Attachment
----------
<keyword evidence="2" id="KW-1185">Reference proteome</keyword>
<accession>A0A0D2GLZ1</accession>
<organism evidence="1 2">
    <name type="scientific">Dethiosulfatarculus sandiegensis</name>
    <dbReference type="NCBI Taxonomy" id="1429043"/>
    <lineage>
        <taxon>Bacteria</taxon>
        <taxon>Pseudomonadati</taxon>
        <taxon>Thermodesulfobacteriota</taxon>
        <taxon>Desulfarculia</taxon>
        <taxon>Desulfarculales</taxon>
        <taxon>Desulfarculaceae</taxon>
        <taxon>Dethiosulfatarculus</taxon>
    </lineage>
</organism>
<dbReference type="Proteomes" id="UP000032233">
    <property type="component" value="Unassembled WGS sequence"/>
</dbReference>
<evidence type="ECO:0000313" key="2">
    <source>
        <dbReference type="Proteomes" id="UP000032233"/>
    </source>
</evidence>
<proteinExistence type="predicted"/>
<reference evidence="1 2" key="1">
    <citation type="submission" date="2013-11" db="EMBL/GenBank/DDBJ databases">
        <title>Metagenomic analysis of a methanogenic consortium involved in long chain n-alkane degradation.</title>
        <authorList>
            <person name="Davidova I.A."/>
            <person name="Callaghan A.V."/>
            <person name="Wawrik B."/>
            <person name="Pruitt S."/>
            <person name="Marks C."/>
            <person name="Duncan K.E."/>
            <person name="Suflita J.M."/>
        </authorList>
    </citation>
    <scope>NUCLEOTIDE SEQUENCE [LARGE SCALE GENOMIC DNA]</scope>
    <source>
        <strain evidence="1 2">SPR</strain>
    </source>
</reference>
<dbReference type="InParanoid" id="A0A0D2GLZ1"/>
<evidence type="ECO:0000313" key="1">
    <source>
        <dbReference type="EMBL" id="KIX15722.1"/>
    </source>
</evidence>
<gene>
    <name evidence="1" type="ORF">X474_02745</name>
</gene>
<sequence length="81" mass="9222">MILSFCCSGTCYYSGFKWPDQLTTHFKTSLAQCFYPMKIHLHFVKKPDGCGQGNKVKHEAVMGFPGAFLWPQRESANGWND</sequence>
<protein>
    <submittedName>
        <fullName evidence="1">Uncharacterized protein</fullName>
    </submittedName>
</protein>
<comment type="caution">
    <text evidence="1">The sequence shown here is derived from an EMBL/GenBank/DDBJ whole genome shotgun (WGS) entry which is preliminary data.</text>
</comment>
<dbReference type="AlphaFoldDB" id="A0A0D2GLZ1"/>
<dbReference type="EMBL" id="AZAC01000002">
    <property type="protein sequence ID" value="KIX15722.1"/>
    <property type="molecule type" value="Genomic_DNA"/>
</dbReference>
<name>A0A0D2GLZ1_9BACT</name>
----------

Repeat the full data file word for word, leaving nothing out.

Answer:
<keyword evidence="2" id="KW-1185">Reference proteome</keyword>
<accession>A0A0D2GLZ1</accession>
<organism evidence="1 2">
    <name type="scientific">Dethiosulfatarculus sandiegensis</name>
    <dbReference type="NCBI Taxonomy" id="1429043"/>
    <lineage>
        <taxon>Bacteria</taxon>
        <taxon>Pseudomonadati</taxon>
        <taxon>Thermodesulfobacteriota</taxon>
        <taxon>Desulfarculia</taxon>
        <taxon>Desulfarculales</taxon>
        <taxon>Desulfarculaceae</taxon>
        <taxon>Dethiosulfatarculus</taxon>
    </lineage>
</organism>
<dbReference type="Proteomes" id="UP000032233">
    <property type="component" value="Unassembled WGS sequence"/>
</dbReference>
<evidence type="ECO:0000313" key="2">
    <source>
        <dbReference type="Proteomes" id="UP000032233"/>
    </source>
</evidence>
<proteinExistence type="predicted"/>
<reference evidence="1 2" key="1">
    <citation type="submission" date="2013-11" db="EMBL/GenBank/DDBJ databases">
        <title>Metagenomic analysis of a methanogenic consortium involved in long chain n-alkane degradation.</title>
        <authorList>
            <person name="Davidova I.A."/>
            <person name="Callaghan A.V."/>
            <person name="Wawrik B."/>
            <person name="Pruitt S."/>
            <person name="Marks C."/>
            <person name="Duncan K.E."/>
            <person name="Suflita J.M."/>
        </authorList>
    </citation>
    <scope>NUCLEOTIDE SEQUENCE [LARGE SCALE GENOMIC DNA]</scope>
    <source>
        <strain evidence="1 2">SPR</strain>
    </source>
</reference>
<dbReference type="InParanoid" id="A0A0D2GLZ1"/>
<evidence type="ECO:0000313" key="1">
    <source>
        <dbReference type="EMBL" id="KIX15722.1"/>
    </source>
</evidence>
<gene>
    <name evidence="1" type="ORF">X474_02745</name>
</gene>
<sequence length="81" mass="9222">MILSFCCSGTCYYSGFKWPDQLTTHFKTSLAQCFYPMKIHLHFVKKPDGCGQGNKVKHEAVMGFPGAFLWPQRESANGWND</sequence>
<protein>
    <submittedName>
        <fullName evidence="1">Uncharacterized protein</fullName>
    </submittedName>
</protein>
<comment type="caution">
    <text evidence="1">The sequence shown here is derived from an EMBL/GenBank/DDBJ whole genome shotgun (WGS) entry which is preliminary data.</text>
</comment>
<dbReference type="AlphaFoldDB" id="A0A0D2GLZ1"/>
<dbReference type="EMBL" id="AZAC01000002">
    <property type="protein sequence ID" value="KIX15722.1"/>
    <property type="molecule type" value="Genomic_DNA"/>
</dbReference>
<name>A0A0D2GLZ1_9BACT</name>